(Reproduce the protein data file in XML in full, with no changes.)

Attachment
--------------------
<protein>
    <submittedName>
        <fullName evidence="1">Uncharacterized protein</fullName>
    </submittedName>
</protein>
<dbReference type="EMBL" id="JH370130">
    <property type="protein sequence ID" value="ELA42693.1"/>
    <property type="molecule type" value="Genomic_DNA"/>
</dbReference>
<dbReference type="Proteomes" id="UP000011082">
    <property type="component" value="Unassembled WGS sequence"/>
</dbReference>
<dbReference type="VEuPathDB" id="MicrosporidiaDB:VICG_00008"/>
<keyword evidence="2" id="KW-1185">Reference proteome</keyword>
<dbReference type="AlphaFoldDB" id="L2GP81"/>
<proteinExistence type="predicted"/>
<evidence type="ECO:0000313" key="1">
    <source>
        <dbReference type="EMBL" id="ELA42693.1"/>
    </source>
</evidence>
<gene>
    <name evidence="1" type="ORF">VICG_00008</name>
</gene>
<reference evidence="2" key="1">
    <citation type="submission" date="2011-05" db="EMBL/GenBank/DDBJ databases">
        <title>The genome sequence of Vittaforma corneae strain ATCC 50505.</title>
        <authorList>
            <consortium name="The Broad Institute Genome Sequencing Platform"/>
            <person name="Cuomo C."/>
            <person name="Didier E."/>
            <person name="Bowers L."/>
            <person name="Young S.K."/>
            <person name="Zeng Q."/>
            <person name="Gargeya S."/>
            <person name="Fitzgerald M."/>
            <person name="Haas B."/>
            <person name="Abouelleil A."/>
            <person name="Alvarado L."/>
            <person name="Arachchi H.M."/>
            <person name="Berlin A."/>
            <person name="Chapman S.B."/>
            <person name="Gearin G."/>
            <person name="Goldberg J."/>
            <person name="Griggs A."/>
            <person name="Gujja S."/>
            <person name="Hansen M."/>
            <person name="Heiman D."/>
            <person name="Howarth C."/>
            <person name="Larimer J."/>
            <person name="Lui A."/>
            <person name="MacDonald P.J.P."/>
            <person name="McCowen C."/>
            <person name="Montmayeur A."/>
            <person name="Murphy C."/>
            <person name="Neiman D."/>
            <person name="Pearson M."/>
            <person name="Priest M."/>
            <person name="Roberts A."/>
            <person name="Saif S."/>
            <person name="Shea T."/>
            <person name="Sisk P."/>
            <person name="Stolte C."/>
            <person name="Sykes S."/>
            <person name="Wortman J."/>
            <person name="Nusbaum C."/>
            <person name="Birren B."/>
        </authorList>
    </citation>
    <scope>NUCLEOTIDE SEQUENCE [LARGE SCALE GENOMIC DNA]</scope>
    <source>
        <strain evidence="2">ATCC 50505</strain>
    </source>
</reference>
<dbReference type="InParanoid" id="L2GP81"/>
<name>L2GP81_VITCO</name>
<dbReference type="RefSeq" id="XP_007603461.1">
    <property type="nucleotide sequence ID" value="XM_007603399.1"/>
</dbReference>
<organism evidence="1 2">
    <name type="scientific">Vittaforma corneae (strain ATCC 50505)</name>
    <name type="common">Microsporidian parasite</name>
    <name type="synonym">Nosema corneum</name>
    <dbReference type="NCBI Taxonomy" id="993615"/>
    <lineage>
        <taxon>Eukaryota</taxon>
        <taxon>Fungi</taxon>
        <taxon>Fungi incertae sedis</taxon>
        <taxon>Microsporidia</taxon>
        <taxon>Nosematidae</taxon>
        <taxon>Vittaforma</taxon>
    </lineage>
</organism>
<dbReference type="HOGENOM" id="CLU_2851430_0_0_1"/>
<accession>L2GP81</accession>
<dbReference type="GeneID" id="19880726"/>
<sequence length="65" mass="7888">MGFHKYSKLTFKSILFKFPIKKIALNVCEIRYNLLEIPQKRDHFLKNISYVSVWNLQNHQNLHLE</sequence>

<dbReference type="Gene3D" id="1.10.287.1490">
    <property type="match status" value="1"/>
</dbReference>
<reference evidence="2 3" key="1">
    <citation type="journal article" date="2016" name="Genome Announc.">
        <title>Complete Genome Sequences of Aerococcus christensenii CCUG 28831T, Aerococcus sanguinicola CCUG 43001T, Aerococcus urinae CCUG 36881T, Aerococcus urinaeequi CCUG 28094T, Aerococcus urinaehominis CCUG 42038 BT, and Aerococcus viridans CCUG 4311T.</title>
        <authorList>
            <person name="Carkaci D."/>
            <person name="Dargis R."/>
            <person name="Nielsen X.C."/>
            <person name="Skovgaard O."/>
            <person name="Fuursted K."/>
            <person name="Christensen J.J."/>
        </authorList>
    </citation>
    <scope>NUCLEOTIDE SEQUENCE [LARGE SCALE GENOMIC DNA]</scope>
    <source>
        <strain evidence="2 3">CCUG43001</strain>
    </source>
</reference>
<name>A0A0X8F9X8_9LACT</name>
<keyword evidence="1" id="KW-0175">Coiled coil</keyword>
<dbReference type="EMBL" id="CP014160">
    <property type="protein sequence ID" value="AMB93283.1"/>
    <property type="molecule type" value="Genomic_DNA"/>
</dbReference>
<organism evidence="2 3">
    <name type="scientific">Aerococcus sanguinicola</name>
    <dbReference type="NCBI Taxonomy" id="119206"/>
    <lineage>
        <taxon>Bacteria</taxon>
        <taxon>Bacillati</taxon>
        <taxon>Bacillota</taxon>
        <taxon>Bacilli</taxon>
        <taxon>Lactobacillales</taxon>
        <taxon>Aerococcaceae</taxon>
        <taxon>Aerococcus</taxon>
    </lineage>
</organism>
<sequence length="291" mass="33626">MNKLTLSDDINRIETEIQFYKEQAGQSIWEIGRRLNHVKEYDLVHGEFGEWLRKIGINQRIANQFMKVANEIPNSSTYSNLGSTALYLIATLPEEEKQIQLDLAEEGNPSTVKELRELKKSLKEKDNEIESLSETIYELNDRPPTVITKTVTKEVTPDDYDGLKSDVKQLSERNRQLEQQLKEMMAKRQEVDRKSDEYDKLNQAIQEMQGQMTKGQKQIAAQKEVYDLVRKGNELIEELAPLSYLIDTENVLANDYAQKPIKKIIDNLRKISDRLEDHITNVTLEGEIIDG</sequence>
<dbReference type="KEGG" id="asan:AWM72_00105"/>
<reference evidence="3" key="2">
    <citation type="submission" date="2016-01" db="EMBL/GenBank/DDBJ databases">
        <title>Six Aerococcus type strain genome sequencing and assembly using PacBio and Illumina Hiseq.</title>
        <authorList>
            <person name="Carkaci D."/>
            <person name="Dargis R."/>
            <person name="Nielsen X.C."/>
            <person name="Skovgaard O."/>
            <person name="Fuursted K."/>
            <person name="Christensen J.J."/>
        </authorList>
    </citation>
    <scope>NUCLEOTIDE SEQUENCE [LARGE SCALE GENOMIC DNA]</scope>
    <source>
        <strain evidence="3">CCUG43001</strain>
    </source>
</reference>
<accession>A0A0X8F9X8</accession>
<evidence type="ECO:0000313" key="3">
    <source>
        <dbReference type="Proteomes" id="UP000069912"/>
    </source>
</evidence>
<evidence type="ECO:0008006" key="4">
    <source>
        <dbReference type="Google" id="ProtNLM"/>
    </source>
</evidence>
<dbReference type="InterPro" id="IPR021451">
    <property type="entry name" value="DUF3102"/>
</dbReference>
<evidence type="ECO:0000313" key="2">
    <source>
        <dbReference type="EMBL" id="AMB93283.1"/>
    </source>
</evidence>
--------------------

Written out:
<protein>
    <submittedName>
        <fullName evidence="1">Uncharacterized protein</fullName>
    </submittedName>
</protein>
<dbReference type="EMBL" id="JH370130">
    <property type="protein sequence ID" value="ELA42693.1"/>
    <property type="molecule type" value="Genomic_DNA"/>
</dbReference>
<dbReference type="Proteomes" id="UP000011082">
    <property type="component" value="Unassembled WGS sequence"/>
</dbReference>
<dbReference type="VEuPathDB" id="MicrosporidiaDB:VICG_00008"/>
<keyword evidence="2" id="KW-1185">Reference proteome</keyword>
<dbReference type="AlphaFoldDB" id="L2GP81"/>
<proteinExistence type="predicted"/>
<evidence type="ECO:0000313" key="1">
    <source>
        <dbReference type="EMBL" id="ELA42693.1"/>
    </source>
</evidence>
<gene>
    <name evidence="1" type="ORF">VICG_00008</name>
</gene>
<reference evidence="2" key="1">
    <citation type="submission" date="2011-05" db="EMBL/GenBank/DDBJ databases">
        <title>The genome sequence of Vittaforma corneae strain ATCC 50505.</title>
        <authorList>
            <consortium name="The Broad Institute Genome Sequencing Platform"/>
            <person name="Cuomo C."/>
            <person name="Didier E."/>
            <person name="Bowers L."/>
            <person name="Young S.K."/>
            <person name="Zeng Q."/>
            <person name="Gargeya S."/>
            <person name="Fitzgerald M."/>
            <person name="Haas B."/>
            <person name="Abouelleil A."/>
            <person name="Alvarado L."/>
            <person name="Arachchi H.M."/>
            <person name="Berlin A."/>
            <person name="Chapman S.B."/>
            <person name="Gearin G."/>
            <person name="Goldberg J."/>
            <person name="Griggs A."/>
            <person name="Gujja S."/>
            <person name="Hansen M."/>
            <person name="Heiman D."/>
            <person name="Howarth C."/>
            <person name="Larimer J."/>
            <person name="Lui A."/>
            <person name="MacDonald P.J.P."/>
            <person name="McCowen C."/>
            <person name="Montmayeur A."/>
            <person name="Murphy C."/>
            <person name="Neiman D."/>
            <person name="Pearson M."/>
            <person name="Priest M."/>
            <person name="Roberts A."/>
            <person name="Saif S."/>
            <person name="Shea T."/>
            <person name="Sisk P."/>
            <person name="Stolte C."/>
            <person name="Sykes S."/>
            <person name="Wortman J."/>
            <person name="Nusbaum C."/>
            <person name="Birren B."/>
        </authorList>
    </citation>
    <scope>NUCLEOTIDE SEQUENCE [LARGE SCALE GENOMIC DNA]</scope>
    <source>
        <strain evidence="2">ATCC 50505</strain>
    </source>
</reference>
<dbReference type="InParanoid" id="L2GP81"/>
<name>L2GP81_VITCO</name>
<dbReference type="RefSeq" id="XP_007603461.1">
    <property type="nucleotide sequence ID" value="XM_007603399.1"/>
</dbReference>
<organism evidence="1 2">
    <name type="scientific">Vittaforma corneae (strain ATCC 50505)</name>
    <name type="common">Microsporidian parasite</name>
    <name type="synonym">Nosema corneum</name>
    <dbReference type="NCBI Taxonomy" id="993615"/>
    <lineage>
        <taxon>Eukaryota</taxon>
        <taxon>Fungi</taxon>
        <taxon>Fungi incertae sedis</taxon>
        <taxon>Microsporidia</taxon>
        <taxon>Nosematidae</taxon>
        <taxon>Vittaforma</taxon>
    </lineage>
</organism>
<dbReference type="HOGENOM" id="CLU_2851430_0_0_1"/>
<accession>L2GP81</accession>
<dbReference type="GeneID" id="19880726"/>
<sequence length="65" mass="7888">MGFHKYSKLTFKSILFKFPIKKIALNVCEIRYNLLEIPQKRDHFLKNISYVSVWNLQNHQNLHLE</sequence>

<dbReference type="Gene3D" id="1.10.287.1490">
    <property type="match status" value="1"/>
</dbReference>
<reference evidence="2 3" key="1">
    <citation type="journal article" date="2016" name="Genome Announc.">
        <title>Complete Genome Sequences of Aerococcus christensenii CCUG 28831T, Aerococcus sanguinicola CCUG 43001T, Aerococcus urinae CCUG 36881T, Aerococcus urinaeequi CCUG 28094T, Aerococcus urinaehominis CCUG 42038 BT, and Aerococcus viridans CCUG 4311T.</title>
        <authorList>
            <person name="Carkaci D."/>
            <person name="Dargis R."/>
            <person name="Nielsen X.C."/>
            <person name="Skovgaard O."/>
            <person name="Fuursted K."/>
            <person name="Christensen J.J."/>
        </authorList>
    </citation>
    <scope>NUCLEOTIDE SEQUENCE [LARGE SCALE GENOMIC DNA]</scope>
    <source>
        <strain evidence="2 3">CCUG43001</strain>
    </source>
</reference>
<name>A0A0X8F9X8_9LACT</name>
<keyword evidence="1" id="KW-0175">Coiled coil</keyword>
<dbReference type="EMBL" id="CP014160">
    <property type="protein sequence ID" value="AMB93283.1"/>
    <property type="molecule type" value="Genomic_DNA"/>
</dbReference>
<organism evidence="2 3">
    <name type="scientific">Aerococcus sanguinicola</name>
    <dbReference type="NCBI Taxonomy" id="119206"/>
    <lineage>
        <taxon>Bacteria</taxon>
        <taxon>Bacillati</taxon>
        <taxon>Bacillota</taxon>
        <taxon>Bacilli</taxon>
        <taxon>Lactobacillales</taxon>
        <taxon>Aerococcaceae</taxon>
        <taxon>Aerococcus</taxon>
    </lineage>
</organism>
<sequence length="291" mass="33626">MNKLTLSDDINRIETEIQFYKEQAGQSIWEIGRRLNHVKEYDLVHGEFGEWLRKIGINQRIANQFMKVANEIPNSSTYSNLGSTALYLIATLPEEEKQIQLDLAEEGNPSTVKELRELKKSLKEKDNEIESLSETIYELNDRPPTVITKTVTKEVTPDDYDGLKSDVKQLSERNRQLEQQLKEMMAKRQEVDRKSDEYDKLNQAIQEMQGQMTKGQKQIAAQKEVYDLVRKGNELIEELAPLSYLIDTENVLANDYAQKPIKKIIDNLRKISDRLEDHITNVTLEGEIIDG</sequence>
<dbReference type="KEGG" id="asan:AWM72_00105"/>
<reference evidence="3" key="2">
    <citation type="submission" date="2016-01" db="EMBL/GenBank/DDBJ databases">
        <title>Six Aerococcus type strain genome sequencing and assembly using PacBio and Illumina Hiseq.</title>
        <authorList>
            <person name="Carkaci D."/>
            <person name="Dargis R."/>
            <person name="Nielsen X.C."/>
            <person name="Skovgaard O."/>
            <person name="Fuursted K."/>
            <person name="Christensen J.J."/>
        </authorList>
    </citation>
    <scope>NUCLEOTIDE SEQUENCE [LARGE SCALE GENOMIC DNA]</scope>
    <source>
        <strain evidence="3">CCUG43001</strain>
    </source>
</reference>
<accession>A0A0X8F9X8</accession>
<evidence type="ECO:0000313" key="3">
    <source>
        <dbReference type="Proteomes" id="UP000069912"/>
    </source>
</evidence>
<evidence type="ECO:0008006" key="4">
    <source>
        <dbReference type="Google" id="ProtNLM"/>
    </source>
</evidence>
<dbReference type="InterPro" id="IPR021451">
    <property type="entry name" value="DUF3102"/>
</dbReference>
<evidence type="ECO:0000313" key="2">
    <source>
        <dbReference type="EMBL" id="AMB93283.1"/>
    </source>
</evidence>